Virtual World News: OpenSim Development: Show Me the Money!

September 24th, 2008  |  Published in Second Life News  |  3 Comments


By Sigmund Leominster, News Editor

At this year’s Second Life™ Community Conference (SLCC) in Tampa, Florida, a group of OpenSim developers and Linden Lab® employees ran a session called “Open Software for Open Worlds.” One of the topics that came up was whether the OpenSim environments would be able to use Linden™ dollars. From a financial perspective, Second Life business owners wanting to set up in alternative environments would benefit from having one currency. In the same way that Europe now has the Euro as an across-the-board exchange medium, so some sort of common monetary unit across virtual environments would be valuable.

In the recent article The 4C’s of 3D’s, one of the suggested key factors for success in a virtual world is the ability to handle Commerce, which in turn requires a unit of currency. Second Life resident and businessman, IntLibber Brautigan, described money as Second Life’s “killer app,” the fundamental substrate on which a business can not only be built but thrive.

On the Linden Lab side, Rob Lanphier, the “Open Source Busybody,” said that he was unsure at this stage how porting the Linden into OpenSim worlds could be done. According to Lanphier, “We’re not going to pretend we know how to export that in a way that protects Second Life’s economy. I can’t project a timeline.”

This is something of a step back from comments made in a Reuter’s article in July by Linden VP Joe Miller:

“I could see Linden offering economic services, trading services, search services,” Miller said. Some OpenSim worlds may respect Second Life’s intellectual property protections and commerce functions. The Linden Dollar, with a years-long reputation of solid financial backing, may be positioned to become the gold standard of virtual currencies. (Reuters).

Knowing that the number of virtual environments is likely to get larger, it would be prudent for LL™ to take on the role of “international banker” and become more involved in providing a virtual banking system based on the Linden dollar. Experience in the real world suggests that there is a tendency for monetary systems to converge, not diverge, and the costs involved with having multiple currencies and concomitant exchange rates would have businesses wringing their hands.

But over on the OpenSim developer’s side, Adam Frisby said that he didn’t see money as being an essential in the early stages of a sim. “Money doesn’t belong in the core [OpenSim] product build.” Frisby is also the Director of Research for DeepThink Labs, a company that provides customized services to virtual worlds.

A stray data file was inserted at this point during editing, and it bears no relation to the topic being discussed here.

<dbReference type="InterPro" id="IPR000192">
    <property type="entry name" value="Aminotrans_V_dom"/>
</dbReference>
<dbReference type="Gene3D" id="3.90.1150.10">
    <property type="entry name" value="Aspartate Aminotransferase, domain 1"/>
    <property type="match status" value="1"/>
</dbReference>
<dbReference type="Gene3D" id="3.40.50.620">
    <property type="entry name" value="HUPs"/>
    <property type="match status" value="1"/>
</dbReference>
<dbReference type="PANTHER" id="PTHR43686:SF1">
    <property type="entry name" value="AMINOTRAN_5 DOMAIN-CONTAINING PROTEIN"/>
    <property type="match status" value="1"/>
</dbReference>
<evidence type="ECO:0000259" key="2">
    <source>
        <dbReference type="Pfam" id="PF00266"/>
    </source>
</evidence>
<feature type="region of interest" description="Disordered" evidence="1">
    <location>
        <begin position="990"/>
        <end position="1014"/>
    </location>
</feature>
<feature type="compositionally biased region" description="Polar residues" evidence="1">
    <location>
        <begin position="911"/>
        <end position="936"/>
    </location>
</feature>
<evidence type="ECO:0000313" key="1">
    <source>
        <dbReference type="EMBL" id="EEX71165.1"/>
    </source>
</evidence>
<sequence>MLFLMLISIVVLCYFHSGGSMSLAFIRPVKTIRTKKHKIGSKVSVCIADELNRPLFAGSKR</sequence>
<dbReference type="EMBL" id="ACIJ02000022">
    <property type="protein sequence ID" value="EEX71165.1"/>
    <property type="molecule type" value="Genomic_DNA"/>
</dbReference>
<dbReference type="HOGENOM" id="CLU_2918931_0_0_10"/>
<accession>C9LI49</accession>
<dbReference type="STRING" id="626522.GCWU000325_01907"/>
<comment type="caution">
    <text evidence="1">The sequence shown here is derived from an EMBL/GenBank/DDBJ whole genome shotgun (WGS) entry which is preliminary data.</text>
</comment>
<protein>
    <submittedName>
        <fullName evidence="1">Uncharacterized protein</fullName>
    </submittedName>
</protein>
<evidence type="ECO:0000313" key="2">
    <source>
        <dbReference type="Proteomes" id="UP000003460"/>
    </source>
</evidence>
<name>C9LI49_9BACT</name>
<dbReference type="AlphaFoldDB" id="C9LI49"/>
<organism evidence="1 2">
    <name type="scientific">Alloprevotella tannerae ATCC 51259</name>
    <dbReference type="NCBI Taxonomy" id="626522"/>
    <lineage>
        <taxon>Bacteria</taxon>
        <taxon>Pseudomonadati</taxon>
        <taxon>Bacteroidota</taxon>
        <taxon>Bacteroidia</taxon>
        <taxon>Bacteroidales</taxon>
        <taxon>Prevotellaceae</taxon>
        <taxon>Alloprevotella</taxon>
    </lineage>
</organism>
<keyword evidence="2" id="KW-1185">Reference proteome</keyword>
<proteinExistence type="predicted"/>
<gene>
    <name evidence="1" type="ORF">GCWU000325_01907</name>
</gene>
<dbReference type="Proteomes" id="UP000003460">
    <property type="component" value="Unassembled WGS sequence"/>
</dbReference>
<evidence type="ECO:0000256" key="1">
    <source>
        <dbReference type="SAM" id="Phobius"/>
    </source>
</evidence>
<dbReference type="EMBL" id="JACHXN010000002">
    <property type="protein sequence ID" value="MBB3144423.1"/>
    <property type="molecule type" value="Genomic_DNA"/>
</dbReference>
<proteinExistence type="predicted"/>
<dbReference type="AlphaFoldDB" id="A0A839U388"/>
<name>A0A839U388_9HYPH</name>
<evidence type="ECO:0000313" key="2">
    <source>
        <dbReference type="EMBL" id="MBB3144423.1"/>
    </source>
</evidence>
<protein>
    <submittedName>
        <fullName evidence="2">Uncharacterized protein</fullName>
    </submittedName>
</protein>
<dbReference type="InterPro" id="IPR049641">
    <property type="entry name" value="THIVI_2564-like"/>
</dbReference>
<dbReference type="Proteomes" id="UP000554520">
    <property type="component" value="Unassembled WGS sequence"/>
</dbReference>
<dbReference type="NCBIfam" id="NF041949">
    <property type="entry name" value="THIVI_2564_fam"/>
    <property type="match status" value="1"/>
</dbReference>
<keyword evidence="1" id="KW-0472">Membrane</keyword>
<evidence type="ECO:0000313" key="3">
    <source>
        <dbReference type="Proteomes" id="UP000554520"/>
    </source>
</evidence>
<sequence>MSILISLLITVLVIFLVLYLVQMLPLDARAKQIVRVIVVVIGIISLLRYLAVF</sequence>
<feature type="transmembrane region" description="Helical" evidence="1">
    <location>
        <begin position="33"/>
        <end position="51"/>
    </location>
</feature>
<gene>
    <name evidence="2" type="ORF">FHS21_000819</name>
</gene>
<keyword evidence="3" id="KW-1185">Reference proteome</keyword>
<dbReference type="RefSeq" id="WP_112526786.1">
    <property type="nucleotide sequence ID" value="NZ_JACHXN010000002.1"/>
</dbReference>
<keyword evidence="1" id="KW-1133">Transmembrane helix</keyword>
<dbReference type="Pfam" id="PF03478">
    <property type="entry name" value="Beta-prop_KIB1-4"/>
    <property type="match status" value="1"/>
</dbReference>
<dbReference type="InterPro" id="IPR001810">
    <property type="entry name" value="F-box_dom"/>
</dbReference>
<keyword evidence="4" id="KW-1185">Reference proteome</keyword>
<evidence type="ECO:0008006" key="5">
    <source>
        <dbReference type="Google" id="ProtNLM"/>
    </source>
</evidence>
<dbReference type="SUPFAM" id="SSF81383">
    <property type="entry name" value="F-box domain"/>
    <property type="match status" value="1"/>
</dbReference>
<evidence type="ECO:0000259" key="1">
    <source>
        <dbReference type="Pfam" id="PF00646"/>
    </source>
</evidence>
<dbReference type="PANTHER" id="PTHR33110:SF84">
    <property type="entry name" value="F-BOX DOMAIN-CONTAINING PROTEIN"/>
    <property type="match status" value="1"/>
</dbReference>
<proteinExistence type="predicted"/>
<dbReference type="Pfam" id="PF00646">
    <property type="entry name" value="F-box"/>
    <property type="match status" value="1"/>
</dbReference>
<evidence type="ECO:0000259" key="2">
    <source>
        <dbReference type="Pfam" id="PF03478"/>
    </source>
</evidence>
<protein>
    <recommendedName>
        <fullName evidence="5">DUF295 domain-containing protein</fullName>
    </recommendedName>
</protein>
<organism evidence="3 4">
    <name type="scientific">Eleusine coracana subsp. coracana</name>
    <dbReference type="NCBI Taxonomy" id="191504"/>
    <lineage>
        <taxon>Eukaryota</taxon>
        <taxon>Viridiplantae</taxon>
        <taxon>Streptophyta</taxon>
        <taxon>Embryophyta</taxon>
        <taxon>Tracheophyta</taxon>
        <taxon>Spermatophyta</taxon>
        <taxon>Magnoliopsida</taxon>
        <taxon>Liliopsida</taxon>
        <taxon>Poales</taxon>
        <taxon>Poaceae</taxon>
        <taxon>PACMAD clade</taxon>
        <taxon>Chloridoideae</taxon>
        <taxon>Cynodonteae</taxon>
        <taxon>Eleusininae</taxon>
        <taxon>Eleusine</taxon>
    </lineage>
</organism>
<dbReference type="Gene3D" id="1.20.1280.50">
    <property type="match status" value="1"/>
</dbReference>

For private sims that are simply an extension of a real-world company, used for conferencing, testing, development and so forth, there is unlikely to be any need for a monetary exchange system. But in the world of public sims, attention to the needs of in-world commerce in terms of a domestic currency may be critical. Waiting, as Frisby suggested, to “ask again in six or nine months” may be de-motivating for current owners of virtual businesses. What they want to do is expand into new worlds and start making a return on investment as quickly as possible: If there is no means of realizing a ROI, why would they bother?


  1. Robbie Kiama says:

    October 4th, 2008at 1:15 pm(#)

    Great post, but I am wondering why Paypal wouldn’t be a good way of using existing currencies and creating commerce on these new OpenSim worlds???

  2. Sigmund Leominster says:

    October 6th, 2008at 2:02 pm(#)

    Good point, Robbie. You can already switch Linden(R) dollars into your PayPal account quite easily. To do this costs some money – I know Linden Lab and PayPal both take a cut – so someone in the OpenSim world would have to take on the task on making the link between the in-world currency and PayPal. I also wonder whether the reluctance to jump into currency transactions is simply because of the potential complexity. Although it appears simple to a resident to click “pay” and then get their stuff, I suspect there is a fair amount of “backroom work” going on to ensure accounts are debited and credited appropriately, goods are transferred, records are keep, and – when necessary – exchange rates are properly applied.

    If all these things can be addressed, then it should be no problem to have a “real” economy ;)

  3. Virtual world economy says:

    October 13th, 2008at 12:47 pm(#)

    It is essential to have an economy model for opensim words in order for them to be able to compete with other virtual worlds. No matter how you look at this each virtual world does have an in world payment system so that currency can be exchanged between avatars. Paypal is one way and the most obvious way to fund an avatar account but there are many other possible solutions such as echecks, bank wire transfers and so on. Opensim is looking to enable the economy model for the platform but wants everything to be secure before they release such a module. At the moment there is already an economy module present in Opensim so the groundworkd has been done already.